How Dragon Ball Z: Kakarot Tries to Capture the Spirit of the Anime

It's far from a perfect game, but Dragon Ball Z: Kakarot really delivers a sense that you're on an anime binge.

Dragon Ball Z Kakarot Impressions

Dragon Ball Z: Kakarot, the latest anime-inspired game to be published by Bandai Namco, launched last week. The game is a retelling of some of Dragon Ball Z‘s most iconic storylines, with the developers at CyberConnect2 remixing the much-loved anime series into an action RPG. The game is far from perfect, but it is a great example of how well an anime-watching experience can be translated into a video game.

If you were hoping for a free-roaming open-world experience, this isn’t quite it. Dragon Ball Z: Kakarot does have a few sizeable hub worlds, and you can often fly around exploring them, but there is a fair bit of fast-traveling involved and a sense that you can sometimes only go where the game wants you to go. But the visual style sticks faithfully to the source material, and it’s easy to imagine fans enjoying this chance to immerse themselves in this familiar world.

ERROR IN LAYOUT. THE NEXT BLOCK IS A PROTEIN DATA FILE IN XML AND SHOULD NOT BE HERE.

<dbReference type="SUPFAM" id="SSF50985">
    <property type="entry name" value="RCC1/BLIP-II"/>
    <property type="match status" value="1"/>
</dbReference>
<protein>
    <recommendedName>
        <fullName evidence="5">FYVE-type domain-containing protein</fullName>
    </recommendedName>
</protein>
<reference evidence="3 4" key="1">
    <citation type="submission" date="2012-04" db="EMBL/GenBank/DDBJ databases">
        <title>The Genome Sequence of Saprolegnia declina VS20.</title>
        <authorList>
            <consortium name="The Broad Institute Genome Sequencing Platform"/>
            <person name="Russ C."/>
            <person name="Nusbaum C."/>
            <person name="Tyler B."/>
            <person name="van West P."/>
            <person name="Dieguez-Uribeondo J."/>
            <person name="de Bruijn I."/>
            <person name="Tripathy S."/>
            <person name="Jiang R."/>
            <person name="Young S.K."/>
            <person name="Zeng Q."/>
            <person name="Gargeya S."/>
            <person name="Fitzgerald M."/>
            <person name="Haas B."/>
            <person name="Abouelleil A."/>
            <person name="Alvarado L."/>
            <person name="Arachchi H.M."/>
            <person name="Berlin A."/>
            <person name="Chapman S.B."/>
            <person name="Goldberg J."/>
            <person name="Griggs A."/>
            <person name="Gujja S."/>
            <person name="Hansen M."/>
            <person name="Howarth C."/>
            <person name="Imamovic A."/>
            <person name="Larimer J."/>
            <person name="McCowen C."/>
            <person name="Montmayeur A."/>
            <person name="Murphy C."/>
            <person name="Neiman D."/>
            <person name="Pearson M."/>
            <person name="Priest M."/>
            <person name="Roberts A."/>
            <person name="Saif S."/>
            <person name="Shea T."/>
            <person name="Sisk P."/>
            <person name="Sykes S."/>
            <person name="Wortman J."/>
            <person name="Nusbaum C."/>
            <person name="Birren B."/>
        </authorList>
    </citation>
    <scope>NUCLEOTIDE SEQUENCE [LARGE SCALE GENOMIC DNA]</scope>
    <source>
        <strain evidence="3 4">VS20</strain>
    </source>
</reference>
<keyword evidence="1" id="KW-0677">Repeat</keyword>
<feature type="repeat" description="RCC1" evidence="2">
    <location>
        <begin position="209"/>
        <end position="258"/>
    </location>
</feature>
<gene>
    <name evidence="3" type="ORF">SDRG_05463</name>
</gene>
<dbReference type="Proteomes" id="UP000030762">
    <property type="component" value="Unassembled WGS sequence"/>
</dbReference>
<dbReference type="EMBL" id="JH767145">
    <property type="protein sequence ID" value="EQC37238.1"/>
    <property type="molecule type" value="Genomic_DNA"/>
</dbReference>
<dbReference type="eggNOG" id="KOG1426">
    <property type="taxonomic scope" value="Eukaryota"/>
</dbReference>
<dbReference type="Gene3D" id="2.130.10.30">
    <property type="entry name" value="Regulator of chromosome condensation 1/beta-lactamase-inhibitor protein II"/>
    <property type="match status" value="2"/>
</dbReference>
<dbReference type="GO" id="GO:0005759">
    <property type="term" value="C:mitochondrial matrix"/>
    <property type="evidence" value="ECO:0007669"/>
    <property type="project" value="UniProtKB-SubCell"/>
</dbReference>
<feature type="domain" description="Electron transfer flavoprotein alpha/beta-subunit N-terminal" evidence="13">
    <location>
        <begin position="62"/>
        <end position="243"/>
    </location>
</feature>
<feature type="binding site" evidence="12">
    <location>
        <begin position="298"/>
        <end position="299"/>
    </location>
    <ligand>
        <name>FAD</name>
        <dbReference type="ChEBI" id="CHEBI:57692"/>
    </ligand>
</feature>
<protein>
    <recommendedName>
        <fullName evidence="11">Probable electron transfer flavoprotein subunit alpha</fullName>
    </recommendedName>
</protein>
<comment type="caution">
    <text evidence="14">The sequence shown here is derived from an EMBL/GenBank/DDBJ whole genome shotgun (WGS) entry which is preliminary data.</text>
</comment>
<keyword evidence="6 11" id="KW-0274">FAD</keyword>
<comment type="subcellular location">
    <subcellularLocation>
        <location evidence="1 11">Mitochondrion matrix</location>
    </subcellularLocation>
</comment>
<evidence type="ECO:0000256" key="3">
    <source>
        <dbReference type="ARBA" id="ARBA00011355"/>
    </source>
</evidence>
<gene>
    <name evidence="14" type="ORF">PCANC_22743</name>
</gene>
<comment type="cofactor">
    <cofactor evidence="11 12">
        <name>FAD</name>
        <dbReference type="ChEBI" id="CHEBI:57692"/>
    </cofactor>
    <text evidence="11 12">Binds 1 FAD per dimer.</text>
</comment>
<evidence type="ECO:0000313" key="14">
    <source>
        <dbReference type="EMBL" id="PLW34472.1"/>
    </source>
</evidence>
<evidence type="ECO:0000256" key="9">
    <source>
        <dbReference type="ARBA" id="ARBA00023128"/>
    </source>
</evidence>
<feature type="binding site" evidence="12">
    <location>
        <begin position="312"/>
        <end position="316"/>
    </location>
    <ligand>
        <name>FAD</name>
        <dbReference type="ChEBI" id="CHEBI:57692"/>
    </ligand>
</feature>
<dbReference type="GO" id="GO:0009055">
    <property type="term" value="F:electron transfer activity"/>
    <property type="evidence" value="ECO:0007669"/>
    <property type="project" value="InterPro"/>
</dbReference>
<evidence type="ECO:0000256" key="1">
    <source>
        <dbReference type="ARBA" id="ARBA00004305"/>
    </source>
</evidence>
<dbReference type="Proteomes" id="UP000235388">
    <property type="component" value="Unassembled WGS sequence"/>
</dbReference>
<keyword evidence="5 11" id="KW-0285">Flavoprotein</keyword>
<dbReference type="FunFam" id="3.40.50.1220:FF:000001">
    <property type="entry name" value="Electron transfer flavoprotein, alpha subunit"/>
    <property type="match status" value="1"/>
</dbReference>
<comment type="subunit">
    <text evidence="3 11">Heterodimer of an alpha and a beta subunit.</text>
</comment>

If you want to make serious headway through the 40-hour story, you’ll have to get used to some fairly repetitive battling mechanics. Although your point-of-view character changes quite regularly, with players switching between classic heroes (like Goku and Gohan) and face-turning villains (like Piccolo and Vegeta), the structure of the fights is pretty much always the same. In a similar way to last year’s Jump Force, you’re normally either furiously hammering the dodge button or trying to squeeze in a quick “Kamehameha” before your opponent powers up again. The game can feel like a bit of slog, but that doesn’t mean the core idea of adapting Dragon Ball Z into an RPG doesn’t have its merits.

Read More: Ranking the Dragon Ball Z Movies